Backdoor in Baidu Android SDK Puts 100 Million Devices at Risk

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The China’s Google-like Search Engine Baidu is offering a software development kit (SDK) that contains functionality that can be abused to give backdoor-like access to a user’s device, potentially exposing around 100 Million Android users to malicious hackers.
The SDK in question is Moplus, which may not be directly available to the public but has already made its way into more than 14,000 Android apps, of which around 4,000 are actually created by Baidu.
Overall, more than 100 Million Android users, who have downloaded these apps on their smartphones, are in danger.

Security researchers from Trend Micro have discovered a vulnerability in the Moplus SDK, calledWormhole, that allows attackers to launch an unsecured and unauthenticated HTTP server connection on affected devices, which works silently in the background, without the user’s knowledge.

Also Read: More than 26 Android Phone Models Shipped with Pre-Installed Spyware

This unsecured server does not use authentication and can accept requests from anyone on the Internet. Though the server is controlled by the attacker, who can send requests to a particular port of this hidden HTTP server to execute malicious commands.

Malicious Functionalities of Wormhole

Currently, the researchers have identified that the SDK is using the port 6259 or 40310 to perform malicious activities on affected Android devices, which includes:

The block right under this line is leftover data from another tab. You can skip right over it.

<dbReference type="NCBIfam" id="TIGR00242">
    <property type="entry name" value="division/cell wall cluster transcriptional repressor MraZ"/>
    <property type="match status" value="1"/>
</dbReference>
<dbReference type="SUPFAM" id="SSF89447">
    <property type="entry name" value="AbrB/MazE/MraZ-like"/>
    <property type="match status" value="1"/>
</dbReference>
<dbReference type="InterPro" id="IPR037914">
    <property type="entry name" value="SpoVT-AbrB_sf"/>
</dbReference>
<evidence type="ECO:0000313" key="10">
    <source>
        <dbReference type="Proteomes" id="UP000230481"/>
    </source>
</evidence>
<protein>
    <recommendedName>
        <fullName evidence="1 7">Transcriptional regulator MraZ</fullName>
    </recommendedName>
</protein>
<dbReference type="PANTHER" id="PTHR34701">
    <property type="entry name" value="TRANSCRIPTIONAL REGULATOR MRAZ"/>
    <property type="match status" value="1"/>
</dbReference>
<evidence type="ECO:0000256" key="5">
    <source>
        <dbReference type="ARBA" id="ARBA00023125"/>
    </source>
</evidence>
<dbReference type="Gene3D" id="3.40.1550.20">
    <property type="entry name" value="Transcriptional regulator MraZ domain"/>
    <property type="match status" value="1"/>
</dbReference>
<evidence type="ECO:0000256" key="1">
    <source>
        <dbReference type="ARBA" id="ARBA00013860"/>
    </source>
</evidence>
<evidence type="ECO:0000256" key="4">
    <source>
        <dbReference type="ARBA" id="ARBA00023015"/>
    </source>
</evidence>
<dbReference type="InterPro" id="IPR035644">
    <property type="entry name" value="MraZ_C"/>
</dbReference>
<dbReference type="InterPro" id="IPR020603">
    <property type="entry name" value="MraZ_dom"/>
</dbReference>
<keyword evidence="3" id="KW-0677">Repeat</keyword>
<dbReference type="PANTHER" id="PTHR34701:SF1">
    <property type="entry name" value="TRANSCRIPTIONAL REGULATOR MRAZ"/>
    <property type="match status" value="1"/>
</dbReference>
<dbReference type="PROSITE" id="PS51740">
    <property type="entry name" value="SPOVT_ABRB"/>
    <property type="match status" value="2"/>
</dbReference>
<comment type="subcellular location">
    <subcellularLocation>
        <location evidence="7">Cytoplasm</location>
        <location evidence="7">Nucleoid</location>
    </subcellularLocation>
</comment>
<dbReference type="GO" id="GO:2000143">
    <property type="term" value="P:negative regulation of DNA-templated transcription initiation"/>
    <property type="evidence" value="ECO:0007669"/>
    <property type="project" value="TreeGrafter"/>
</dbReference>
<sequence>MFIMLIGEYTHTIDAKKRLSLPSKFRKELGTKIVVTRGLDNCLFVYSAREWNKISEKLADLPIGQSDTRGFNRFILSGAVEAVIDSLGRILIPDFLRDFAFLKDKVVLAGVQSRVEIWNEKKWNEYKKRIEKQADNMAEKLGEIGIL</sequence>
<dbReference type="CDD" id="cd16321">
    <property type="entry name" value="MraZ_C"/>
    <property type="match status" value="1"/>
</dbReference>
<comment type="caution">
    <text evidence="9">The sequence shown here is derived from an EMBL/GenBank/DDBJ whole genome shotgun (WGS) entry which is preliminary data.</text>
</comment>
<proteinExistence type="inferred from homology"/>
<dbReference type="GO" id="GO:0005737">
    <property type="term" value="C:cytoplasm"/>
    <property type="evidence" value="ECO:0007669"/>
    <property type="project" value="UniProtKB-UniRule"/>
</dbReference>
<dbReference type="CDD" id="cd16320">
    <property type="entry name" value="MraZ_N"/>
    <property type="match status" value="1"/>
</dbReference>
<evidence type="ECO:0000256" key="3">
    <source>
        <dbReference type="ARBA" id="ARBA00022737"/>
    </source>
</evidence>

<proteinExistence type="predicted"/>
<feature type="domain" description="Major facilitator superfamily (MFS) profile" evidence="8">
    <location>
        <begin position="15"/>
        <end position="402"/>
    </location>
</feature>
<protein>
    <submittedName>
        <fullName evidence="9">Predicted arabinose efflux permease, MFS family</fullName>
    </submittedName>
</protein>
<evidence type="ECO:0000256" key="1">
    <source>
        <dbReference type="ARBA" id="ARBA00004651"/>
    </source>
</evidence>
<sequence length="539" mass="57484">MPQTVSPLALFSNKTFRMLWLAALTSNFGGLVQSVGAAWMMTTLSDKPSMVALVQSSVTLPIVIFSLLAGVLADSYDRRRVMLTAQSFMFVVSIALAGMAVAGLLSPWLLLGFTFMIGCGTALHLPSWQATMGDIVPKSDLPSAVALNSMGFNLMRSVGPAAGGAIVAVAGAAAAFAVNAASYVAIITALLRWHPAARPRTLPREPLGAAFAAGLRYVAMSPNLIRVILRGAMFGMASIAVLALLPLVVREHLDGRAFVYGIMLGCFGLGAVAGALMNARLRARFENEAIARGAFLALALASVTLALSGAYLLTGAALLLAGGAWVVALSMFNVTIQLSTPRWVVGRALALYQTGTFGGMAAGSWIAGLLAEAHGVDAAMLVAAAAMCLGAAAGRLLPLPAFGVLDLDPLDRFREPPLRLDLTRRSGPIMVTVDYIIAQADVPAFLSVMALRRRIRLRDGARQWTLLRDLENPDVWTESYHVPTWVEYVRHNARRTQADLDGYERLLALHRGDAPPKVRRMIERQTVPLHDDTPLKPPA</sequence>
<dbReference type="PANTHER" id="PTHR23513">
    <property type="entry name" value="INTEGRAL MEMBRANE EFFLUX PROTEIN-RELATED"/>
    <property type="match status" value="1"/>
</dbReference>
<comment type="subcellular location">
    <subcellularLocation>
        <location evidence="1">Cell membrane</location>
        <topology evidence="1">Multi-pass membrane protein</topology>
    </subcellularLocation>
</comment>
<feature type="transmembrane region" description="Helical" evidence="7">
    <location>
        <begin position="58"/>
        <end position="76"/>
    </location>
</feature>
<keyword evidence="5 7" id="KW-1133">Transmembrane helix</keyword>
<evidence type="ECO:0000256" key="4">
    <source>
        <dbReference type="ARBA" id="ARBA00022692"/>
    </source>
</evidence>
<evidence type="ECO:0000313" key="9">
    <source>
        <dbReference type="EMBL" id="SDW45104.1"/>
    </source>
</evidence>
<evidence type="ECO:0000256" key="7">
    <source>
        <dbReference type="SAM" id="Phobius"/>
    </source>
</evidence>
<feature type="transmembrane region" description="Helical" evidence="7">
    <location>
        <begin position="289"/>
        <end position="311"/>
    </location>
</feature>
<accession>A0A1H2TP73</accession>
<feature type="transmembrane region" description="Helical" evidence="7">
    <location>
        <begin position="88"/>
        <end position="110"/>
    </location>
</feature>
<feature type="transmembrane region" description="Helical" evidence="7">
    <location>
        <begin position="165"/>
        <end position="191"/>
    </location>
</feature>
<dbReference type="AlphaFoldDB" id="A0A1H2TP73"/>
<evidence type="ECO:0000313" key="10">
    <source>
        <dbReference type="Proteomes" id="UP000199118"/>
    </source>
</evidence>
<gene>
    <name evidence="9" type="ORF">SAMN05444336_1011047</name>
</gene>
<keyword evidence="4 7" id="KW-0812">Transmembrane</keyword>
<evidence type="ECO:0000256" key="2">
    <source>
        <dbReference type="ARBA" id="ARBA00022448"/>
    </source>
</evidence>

• Send SMS messages
  • Make phone calls
  • Get mobile phone details
  • Add new contacts
  • Get a list of local apps
  • Download files on the device
  • Upload files from the device
  • Silently install other apps (if the phone is rooted)
  • Push Web pages
  • Get phone’s geo-location, and many more
Since the SDK automatically installs the Web server when a Moplus SDK app is opened, hackers just need to scan a mobile network for port 6259 or 40310, thereby finding vulnerable devices they can abuse.

Also Read: Android Malware Can Spy On You Even When Your Mobile Is Off

Wormhole is More Dangerous than Stagefright

The vulnerability, according to researchers, is potentially easier to exploit than the Stagefright flaw, as Wormhole doesn’t require social engineering to infect an unsuspecting user.
Trend Micro has also found at least one malware strain (detected as ANDROIDOS_WORMHOLE.HRXA) in the wild that takes advantage of Wormhole in Moplus SDK.
Researchers informed both Baidu as well as Google of the vulnerability.

As a result, Baidu has just pushed a partial fix for the problem by releasing a new version of the SDK that removed some of the SDK’s functionality, but not all. The HTTP server remains online and active; however, Baidu assured its users that no backdoor exists now.

Must Read: Stagefright Bug 2.0 — One Billion Android SmartPhones Vulnerable to Hacking

This isn’t the first time a Chinese company has caught distributing malicious SDK. Just a few days ago, the Taomike SDK – one of the biggest mobile ad solutions in China – was caught secretly spying on users’ SMS messages and uploading them to a server in China.
The same malicious functionality was also discovered two weeks back in another SDK developed byYoumi; that affected 256 iOS apps, which were caught using private APIs to collect users private data. However, Apple eventually banned those apps from its App Store.

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